Certain startup-types have been a little more impervious to market conditions. The global supply chain was one of the major industrial casualties of the pandemic, so it perhaps goes without saying that companies tackling issues related to the global supply chain would remain an alluring proposition for otherwise hesitant venture capitalists.
Topi essentially brings together the various components that a seller might need to offer hardware subscriptions, including insurance, logistics, and refinancing providers, so that merchants can easily build rentals into their existing online channels using Topi’s APIs. Pallua previously worked as a strategy and business development manager at Apple in the San Francisco Bay Area, where she led a team tasked with exploring the feasibility of hardware subscriptions — Apple has yet to launch such a service, but reports continue to surface that the Cupertino company is still looking to bolster its recurring revenue via such subscriptions. Hardware as a service At its most basic level, Topi is selling a hardware-as-a-service business model, allowing merchants to rent out their equipment such as smartphones, printers, PC monitors, coffee machines, robotic arms, or whatever industry-specific machinery in which they specialize. At the time, Topi was somewhat vague in terms of what its actual product would be, but the company today announced its first product in partnership with German electronics retailer Gravis, and unveiled a fresh $45 million in equity and debt financing.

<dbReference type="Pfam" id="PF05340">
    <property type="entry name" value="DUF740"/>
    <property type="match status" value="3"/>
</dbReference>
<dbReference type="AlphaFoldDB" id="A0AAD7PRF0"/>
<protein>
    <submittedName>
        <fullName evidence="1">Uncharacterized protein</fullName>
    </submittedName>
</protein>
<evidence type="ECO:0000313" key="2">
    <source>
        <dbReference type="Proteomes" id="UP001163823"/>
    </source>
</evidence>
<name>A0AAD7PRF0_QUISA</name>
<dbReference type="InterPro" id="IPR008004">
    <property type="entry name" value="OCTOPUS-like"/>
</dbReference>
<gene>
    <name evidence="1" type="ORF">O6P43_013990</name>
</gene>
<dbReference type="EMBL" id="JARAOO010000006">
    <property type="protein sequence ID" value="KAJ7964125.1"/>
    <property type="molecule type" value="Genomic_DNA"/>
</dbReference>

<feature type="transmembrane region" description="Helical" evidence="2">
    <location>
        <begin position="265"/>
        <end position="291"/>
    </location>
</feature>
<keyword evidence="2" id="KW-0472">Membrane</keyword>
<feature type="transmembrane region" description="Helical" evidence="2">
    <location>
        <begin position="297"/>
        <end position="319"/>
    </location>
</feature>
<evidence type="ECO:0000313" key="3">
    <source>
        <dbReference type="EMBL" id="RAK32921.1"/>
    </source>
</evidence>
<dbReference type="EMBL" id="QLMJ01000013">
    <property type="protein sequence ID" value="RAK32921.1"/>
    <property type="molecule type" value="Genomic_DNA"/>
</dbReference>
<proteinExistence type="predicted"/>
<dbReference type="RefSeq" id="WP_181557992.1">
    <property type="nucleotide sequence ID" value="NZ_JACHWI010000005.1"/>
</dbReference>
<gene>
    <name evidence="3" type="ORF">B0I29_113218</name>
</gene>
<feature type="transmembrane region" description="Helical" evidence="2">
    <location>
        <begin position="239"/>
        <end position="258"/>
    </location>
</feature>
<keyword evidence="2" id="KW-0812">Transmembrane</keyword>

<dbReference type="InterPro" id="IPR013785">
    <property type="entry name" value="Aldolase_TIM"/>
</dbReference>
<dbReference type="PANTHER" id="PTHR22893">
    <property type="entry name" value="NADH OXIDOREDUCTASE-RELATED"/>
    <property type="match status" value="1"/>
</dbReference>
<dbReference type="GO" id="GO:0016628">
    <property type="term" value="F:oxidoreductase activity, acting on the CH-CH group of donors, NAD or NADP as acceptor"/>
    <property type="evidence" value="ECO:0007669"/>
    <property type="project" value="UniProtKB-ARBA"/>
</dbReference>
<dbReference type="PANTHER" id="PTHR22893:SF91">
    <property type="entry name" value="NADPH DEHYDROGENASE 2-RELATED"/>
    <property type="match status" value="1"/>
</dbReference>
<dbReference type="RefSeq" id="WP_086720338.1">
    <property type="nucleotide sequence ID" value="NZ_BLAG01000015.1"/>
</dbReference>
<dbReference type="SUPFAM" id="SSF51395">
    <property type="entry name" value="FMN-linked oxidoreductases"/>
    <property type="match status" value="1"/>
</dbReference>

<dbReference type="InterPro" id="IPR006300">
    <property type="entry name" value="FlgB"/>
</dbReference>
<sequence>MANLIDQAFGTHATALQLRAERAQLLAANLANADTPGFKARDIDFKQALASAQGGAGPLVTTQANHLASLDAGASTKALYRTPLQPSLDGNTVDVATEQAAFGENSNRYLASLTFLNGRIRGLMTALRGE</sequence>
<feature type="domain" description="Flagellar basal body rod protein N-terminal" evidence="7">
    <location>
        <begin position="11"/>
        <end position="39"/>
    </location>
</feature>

Taxfix as you might suspect prefers to talk about the good news stories around tax filing — it’s easy! and it’s often free money owed to you! — so Ott wasn’t keen to talk about how much money it calculated people owed to the state, but there is an opportunity there too to provide financing and longer-term managing of that financing as a different kind of product.